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BACKGROUND: Lymphatic filariasis (LF) is a neglected tropical disease targeted for elimination as a public health problem by 2030. Although mass treatments have led to huge reductions in LF prevalence, some countries or regions may find it difficult to achieve elimination by 2030 owing to various factors, including local differences in transmission. Subnational projections of intervention impact are a useful tool in understanding these dynamics, but correctly characterizing their uncertainty is challenging. METHODS: We developed a computationally feasible framework for providing subnational projections for LF across 44 sub-Saharan African countries using ensemble models, guided by historical control data, to allow assessment of the role of subnational heterogeneities in global goal achievement. Projected scenarios include ongoing annual treatment from 2018 to 2030, enhanced coverage, and biannual treatment. RESULTS: Our projections suggest that progress is likely to continue well. However, highly endemic locations currently deploying strategies with the lower World Health Organization recommended coverage (65%) and frequency (annual) are expected to have slow decreases in prevalence. Increasing intervention frequency or coverage can accelerate progress by up to 5 or 6 years, respectively. CONCLUSIONS: While projections based on baseline data have limitations, our methodological advancements provide assessments of potential bottlenecks for the global goals for LF arising from subnational heterogeneities. In particular, areas with high baseline prevalence may face challenges in achieving the 2030 goals, extending the "tail" of interventions. Enhancing intervention frequency and/or coverage will accelerate progress. Our approach facilitates preimplementation assessments of the impact of local interventions and is applicable to other regions and neglected tropical diseases.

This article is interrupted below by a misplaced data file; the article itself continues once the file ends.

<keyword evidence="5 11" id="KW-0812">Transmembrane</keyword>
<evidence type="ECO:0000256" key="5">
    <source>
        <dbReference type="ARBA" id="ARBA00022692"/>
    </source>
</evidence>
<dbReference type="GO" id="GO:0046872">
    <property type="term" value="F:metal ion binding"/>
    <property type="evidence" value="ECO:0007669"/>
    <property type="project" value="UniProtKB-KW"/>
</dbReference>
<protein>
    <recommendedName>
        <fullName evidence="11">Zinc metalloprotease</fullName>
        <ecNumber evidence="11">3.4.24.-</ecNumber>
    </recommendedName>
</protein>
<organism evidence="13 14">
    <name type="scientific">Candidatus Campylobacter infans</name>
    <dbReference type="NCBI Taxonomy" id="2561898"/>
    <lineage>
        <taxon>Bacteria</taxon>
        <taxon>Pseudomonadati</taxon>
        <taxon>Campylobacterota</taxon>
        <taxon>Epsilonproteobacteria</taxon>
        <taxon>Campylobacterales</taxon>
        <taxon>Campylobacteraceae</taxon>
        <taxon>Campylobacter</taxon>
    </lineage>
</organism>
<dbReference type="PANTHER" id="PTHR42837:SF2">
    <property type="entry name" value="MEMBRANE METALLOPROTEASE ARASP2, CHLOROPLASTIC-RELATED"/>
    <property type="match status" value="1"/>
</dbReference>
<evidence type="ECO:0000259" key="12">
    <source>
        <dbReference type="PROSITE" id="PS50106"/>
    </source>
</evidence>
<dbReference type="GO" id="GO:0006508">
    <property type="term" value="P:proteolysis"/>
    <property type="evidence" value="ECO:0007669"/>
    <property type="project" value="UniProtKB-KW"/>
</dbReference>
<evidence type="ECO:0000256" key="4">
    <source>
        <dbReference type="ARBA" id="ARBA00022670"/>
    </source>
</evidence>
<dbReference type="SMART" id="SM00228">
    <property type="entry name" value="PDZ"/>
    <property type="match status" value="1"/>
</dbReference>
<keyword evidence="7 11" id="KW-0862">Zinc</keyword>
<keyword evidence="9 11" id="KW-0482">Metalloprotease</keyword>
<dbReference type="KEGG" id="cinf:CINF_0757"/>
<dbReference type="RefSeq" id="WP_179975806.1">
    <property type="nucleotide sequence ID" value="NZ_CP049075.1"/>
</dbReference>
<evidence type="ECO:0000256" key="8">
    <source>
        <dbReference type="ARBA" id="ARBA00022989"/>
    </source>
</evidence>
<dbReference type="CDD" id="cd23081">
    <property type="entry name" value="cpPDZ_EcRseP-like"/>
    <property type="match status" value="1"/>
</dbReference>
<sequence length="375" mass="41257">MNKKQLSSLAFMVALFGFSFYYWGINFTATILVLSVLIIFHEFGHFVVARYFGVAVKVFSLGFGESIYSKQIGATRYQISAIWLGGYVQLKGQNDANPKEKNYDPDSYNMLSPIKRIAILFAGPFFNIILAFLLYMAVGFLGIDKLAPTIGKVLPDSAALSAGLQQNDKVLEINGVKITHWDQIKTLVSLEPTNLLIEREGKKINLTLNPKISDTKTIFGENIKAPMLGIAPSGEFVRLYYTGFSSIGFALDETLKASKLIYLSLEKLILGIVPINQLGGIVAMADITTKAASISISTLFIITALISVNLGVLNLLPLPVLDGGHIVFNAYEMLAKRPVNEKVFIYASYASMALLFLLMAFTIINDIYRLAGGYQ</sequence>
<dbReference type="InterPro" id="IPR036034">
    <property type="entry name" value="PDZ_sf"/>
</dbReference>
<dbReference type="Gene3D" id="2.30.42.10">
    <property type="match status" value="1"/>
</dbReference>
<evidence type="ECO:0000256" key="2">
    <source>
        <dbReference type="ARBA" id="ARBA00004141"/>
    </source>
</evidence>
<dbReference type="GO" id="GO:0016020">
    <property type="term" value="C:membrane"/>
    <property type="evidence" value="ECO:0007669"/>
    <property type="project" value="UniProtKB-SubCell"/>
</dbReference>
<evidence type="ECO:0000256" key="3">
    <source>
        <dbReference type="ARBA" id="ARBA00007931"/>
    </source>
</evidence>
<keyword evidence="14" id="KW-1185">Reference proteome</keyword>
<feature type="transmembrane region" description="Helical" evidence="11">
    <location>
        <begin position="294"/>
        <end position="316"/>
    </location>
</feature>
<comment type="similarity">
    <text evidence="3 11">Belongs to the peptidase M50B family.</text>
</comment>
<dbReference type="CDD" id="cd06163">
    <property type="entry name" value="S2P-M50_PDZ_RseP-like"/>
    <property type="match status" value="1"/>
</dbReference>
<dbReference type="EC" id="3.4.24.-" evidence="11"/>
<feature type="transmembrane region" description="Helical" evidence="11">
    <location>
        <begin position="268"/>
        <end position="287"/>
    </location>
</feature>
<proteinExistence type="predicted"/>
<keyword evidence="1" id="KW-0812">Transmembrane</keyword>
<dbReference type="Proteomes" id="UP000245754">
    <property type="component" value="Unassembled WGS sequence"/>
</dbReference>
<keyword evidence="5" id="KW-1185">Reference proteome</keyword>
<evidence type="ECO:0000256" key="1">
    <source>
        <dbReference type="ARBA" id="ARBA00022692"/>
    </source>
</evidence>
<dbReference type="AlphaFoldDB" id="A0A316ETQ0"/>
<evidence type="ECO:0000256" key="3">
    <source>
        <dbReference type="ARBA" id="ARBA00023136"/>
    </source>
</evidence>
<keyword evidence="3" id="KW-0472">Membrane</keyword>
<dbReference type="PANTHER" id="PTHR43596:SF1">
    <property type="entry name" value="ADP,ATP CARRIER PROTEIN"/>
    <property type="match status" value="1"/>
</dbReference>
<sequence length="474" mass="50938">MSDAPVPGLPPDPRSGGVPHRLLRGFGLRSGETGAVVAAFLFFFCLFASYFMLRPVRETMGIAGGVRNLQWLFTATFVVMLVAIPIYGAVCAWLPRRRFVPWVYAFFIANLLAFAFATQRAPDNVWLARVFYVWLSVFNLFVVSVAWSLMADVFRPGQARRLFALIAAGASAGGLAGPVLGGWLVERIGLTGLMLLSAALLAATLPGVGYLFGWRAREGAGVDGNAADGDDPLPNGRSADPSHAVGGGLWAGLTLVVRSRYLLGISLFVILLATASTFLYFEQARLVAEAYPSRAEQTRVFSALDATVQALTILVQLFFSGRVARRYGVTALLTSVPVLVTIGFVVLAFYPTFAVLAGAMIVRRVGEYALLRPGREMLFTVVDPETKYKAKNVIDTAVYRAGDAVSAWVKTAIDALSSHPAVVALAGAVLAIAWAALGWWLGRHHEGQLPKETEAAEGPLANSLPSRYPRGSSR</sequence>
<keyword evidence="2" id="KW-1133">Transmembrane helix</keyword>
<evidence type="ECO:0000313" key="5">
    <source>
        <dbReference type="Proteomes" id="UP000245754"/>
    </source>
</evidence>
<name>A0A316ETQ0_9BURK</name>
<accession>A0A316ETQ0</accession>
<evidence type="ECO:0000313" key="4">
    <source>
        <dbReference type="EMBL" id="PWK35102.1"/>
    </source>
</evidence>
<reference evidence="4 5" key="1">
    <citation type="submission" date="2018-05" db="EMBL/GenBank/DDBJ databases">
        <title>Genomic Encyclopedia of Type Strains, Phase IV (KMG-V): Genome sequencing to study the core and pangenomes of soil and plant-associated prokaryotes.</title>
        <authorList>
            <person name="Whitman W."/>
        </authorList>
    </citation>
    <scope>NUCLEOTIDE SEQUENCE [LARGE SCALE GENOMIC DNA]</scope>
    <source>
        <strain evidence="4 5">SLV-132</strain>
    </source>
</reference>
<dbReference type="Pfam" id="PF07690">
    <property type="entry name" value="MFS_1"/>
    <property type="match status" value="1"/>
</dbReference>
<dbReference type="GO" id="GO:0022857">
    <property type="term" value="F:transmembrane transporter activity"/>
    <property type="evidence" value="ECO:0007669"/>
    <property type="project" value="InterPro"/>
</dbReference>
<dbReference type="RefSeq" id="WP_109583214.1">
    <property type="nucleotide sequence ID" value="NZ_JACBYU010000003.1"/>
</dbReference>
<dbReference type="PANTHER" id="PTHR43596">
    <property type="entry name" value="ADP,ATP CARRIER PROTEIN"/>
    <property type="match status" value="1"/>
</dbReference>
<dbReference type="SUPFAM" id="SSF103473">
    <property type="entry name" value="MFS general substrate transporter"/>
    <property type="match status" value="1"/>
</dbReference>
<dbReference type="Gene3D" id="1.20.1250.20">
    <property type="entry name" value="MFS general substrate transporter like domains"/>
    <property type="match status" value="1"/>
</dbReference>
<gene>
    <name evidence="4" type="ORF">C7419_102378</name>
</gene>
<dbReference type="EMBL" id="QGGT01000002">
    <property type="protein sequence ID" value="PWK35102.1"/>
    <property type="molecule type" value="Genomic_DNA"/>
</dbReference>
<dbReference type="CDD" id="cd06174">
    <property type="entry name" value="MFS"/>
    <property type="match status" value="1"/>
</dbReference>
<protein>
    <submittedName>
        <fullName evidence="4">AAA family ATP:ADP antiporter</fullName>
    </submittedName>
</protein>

Original publication




Journal article


Clin Infect Dis

Publication Date





S108 - S116


ensemble models, fine-scale spatial projections, intervention impact, linking maps with models, lymphatic filariasis, Elephantiasis, Filarial, Humans, Africa South of the Sahara, Prevalence, Disease Eradication, Neglected Diseases, Filaricides